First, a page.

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Teaching Biblical Peace in the Land of the Lekil Kuxlejal

by Rev. Dr. Amaury Tañón-Santos

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November 28, 2012

Teaching Biblical Peace in the Land of the Lekil Kuxlejal

Dr. Amaury Tañón-Santos is the Director of Programs at Princeton Theological Seminary in Princeton, NJ and is a Board Member of the Baptist Peace Fellowship of North America. Amaury taught a class on Pauline Literature and Peace at the Mayan Intercultural Seminary (SIM, the Spanish acronym) in June, 2012.


Rev. Dr. Amaury Tañón-Santos

I was elated when I received the invitation from the academic coordinator of SIM, The Rev. Dr. Doris García, to teach a course about biblical peace as found in Pauline literature. The course was going to be taught in a land I’ve only read about – a land I knew at a distance. This project was developed in partnership with the Baptist Peace Fellowship of North America, and I also received support – in time and library resources – from Princeton Theological Seminary. These teaching ministry partnerships were essential for this experience that, in the end, ended up teaching me more than what I expect was learned in the classroom.

Students at the Mayan Intercultural Seminary (SIM) in Chiapas, Mexico

The objective of this course, Pauline Literature and Peace, was to acquire a better understanding of the literature written by and attributed to the apostle St. Paul. Likewise, we also hoped to seek out how the concept of peace is developed. We presumed that the term “peace,” as used in Christian theology and seen in the Christian Scriptures, is a term that requires more than a simple translation or definition. Properly said, the Hebrew term shalom, the Greek term eirene, the latin term pax, and its Spanish descendent paz, all have common meanings. Nevertheless, under careful scrutiny, we can see particular cultural and historical uses of these terms. The exegetical endeavors and even the hermeneutical interactions require us to approach the sacred texts, not just as a mere labor of literary or contextual translation, but also with the ability to throw ourselves into the complex adventure of intercultural interpretation and interaction with the biblical texts, contexts and our own environments.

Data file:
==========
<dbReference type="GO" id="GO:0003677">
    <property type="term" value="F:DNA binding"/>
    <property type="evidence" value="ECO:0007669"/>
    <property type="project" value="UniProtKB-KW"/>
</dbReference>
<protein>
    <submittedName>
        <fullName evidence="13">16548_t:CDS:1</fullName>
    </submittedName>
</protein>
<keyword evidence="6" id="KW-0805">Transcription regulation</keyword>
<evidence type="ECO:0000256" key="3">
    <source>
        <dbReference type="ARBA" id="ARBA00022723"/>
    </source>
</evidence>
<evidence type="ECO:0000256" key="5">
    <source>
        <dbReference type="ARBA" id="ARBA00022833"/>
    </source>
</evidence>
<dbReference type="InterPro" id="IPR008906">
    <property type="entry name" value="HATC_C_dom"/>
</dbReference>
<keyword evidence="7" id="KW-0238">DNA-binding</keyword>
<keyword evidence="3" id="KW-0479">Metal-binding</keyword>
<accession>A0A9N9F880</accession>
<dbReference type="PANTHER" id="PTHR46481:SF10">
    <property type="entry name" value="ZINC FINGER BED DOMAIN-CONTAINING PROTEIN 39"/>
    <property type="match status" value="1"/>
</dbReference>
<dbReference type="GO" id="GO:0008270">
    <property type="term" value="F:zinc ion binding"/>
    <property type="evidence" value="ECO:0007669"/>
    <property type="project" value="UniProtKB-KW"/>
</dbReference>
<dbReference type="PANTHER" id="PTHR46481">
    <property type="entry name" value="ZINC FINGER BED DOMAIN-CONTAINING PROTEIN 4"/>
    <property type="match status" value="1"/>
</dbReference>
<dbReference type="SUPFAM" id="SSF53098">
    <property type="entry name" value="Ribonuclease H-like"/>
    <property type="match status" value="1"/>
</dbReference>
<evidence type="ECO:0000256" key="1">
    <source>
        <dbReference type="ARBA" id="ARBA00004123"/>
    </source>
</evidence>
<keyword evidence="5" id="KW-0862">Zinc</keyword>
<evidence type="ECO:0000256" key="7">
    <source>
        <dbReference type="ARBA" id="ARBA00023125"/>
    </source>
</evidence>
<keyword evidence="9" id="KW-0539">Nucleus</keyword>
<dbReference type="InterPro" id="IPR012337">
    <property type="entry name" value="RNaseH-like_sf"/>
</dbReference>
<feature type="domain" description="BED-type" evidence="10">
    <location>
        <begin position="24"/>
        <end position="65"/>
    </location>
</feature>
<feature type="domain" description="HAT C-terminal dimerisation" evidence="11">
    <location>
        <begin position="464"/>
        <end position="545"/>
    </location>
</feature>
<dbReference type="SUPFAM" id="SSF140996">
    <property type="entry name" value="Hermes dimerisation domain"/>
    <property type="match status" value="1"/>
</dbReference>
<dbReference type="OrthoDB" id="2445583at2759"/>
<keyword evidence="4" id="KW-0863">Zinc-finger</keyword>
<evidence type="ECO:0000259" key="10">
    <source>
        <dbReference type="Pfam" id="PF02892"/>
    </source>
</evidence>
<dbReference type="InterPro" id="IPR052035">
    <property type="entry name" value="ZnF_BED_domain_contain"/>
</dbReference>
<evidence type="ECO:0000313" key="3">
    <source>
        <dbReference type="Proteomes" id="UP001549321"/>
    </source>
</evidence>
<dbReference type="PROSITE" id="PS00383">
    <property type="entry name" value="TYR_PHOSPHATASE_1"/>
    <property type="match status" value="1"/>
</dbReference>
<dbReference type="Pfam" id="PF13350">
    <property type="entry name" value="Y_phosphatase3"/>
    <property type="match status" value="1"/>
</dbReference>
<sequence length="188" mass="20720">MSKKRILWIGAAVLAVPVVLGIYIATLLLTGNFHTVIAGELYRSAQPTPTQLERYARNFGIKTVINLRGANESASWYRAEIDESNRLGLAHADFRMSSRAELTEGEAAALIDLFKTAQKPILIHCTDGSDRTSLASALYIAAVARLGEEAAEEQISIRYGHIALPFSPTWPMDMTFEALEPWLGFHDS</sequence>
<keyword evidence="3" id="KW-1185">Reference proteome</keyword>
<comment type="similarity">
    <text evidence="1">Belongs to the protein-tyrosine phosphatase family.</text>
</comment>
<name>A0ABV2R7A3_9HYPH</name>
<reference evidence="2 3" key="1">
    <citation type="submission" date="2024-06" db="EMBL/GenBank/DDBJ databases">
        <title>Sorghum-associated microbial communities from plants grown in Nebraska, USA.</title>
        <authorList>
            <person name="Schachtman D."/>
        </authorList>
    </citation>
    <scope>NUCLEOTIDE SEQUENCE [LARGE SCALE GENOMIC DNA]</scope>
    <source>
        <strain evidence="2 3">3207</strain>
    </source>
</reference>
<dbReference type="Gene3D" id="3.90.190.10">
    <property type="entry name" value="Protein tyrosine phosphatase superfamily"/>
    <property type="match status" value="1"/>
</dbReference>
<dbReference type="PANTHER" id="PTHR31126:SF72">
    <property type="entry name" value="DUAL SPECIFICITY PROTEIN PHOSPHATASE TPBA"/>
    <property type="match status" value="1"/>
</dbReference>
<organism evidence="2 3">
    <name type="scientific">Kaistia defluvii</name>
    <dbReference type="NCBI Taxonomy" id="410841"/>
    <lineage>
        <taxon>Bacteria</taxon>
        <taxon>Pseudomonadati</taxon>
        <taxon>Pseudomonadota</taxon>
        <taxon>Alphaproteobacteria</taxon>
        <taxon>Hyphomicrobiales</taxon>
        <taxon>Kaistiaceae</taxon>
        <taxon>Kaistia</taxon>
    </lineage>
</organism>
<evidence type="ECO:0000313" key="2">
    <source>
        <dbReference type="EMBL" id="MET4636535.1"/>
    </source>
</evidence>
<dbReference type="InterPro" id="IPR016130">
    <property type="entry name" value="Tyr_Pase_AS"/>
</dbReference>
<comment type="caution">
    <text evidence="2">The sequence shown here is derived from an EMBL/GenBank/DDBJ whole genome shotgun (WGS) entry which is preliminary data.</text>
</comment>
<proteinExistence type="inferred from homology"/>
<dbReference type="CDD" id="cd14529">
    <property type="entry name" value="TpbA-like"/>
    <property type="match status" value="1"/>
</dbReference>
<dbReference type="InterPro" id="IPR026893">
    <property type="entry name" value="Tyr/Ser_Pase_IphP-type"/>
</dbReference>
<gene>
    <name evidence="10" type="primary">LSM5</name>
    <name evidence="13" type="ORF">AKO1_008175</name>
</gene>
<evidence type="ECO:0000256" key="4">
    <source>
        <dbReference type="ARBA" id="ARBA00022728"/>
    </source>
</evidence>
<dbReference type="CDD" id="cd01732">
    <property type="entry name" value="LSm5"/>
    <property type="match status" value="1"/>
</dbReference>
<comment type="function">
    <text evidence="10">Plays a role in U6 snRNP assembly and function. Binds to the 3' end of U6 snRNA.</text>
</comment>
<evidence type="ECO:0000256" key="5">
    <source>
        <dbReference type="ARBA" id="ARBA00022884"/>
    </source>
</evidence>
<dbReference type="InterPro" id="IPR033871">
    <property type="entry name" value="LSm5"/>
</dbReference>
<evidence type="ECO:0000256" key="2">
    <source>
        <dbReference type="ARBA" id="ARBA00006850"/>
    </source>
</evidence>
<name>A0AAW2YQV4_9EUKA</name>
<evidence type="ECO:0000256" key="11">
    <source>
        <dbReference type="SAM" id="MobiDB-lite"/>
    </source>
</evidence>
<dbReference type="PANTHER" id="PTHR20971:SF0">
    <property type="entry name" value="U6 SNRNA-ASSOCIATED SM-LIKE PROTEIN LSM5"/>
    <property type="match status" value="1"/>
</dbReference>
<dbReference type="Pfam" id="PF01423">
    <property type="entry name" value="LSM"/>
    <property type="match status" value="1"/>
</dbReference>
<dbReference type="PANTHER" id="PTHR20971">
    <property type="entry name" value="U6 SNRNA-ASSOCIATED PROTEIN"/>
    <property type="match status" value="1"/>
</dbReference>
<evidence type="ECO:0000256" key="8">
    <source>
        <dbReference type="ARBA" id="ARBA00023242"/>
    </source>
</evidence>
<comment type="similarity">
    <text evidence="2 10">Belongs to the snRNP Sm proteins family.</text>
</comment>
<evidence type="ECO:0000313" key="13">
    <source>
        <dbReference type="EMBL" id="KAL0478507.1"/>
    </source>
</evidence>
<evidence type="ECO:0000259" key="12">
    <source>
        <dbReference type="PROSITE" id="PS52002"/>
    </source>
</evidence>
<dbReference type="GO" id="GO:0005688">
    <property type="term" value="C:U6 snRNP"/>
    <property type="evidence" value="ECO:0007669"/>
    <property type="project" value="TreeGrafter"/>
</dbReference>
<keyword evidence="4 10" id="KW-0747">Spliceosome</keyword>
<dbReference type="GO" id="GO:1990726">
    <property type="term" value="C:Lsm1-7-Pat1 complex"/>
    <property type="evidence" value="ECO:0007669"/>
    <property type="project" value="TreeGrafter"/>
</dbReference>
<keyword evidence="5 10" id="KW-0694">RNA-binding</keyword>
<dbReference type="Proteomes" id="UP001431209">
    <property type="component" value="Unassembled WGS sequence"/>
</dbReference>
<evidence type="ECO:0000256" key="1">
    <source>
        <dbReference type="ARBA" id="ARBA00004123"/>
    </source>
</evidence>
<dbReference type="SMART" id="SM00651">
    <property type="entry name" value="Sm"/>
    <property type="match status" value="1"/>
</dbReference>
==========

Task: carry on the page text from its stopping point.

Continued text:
And so, I threw myself, together with close to 20 college- and certificate-level students, into the labor of intercultural interpreting and interacting. And on day one I realized that after much preparation I had forgotten a context essential to my students. As an opening exercise, I requested for students in the college-level course to write a short paper defining the Hebrew, Greek and Spanish terms for peace.

During the presentation, two of the students also reflected on the meaning in their native languages (Tzotzil and Tseltal, respectively) – mentioning terms like slamalil k’inal, jun otonal, ta ma jem k’op, xi muyu bá, and lekil kuxlejal.

Students at the Mayan Intercultural Seminary (SIM) in Chiapas, Mexico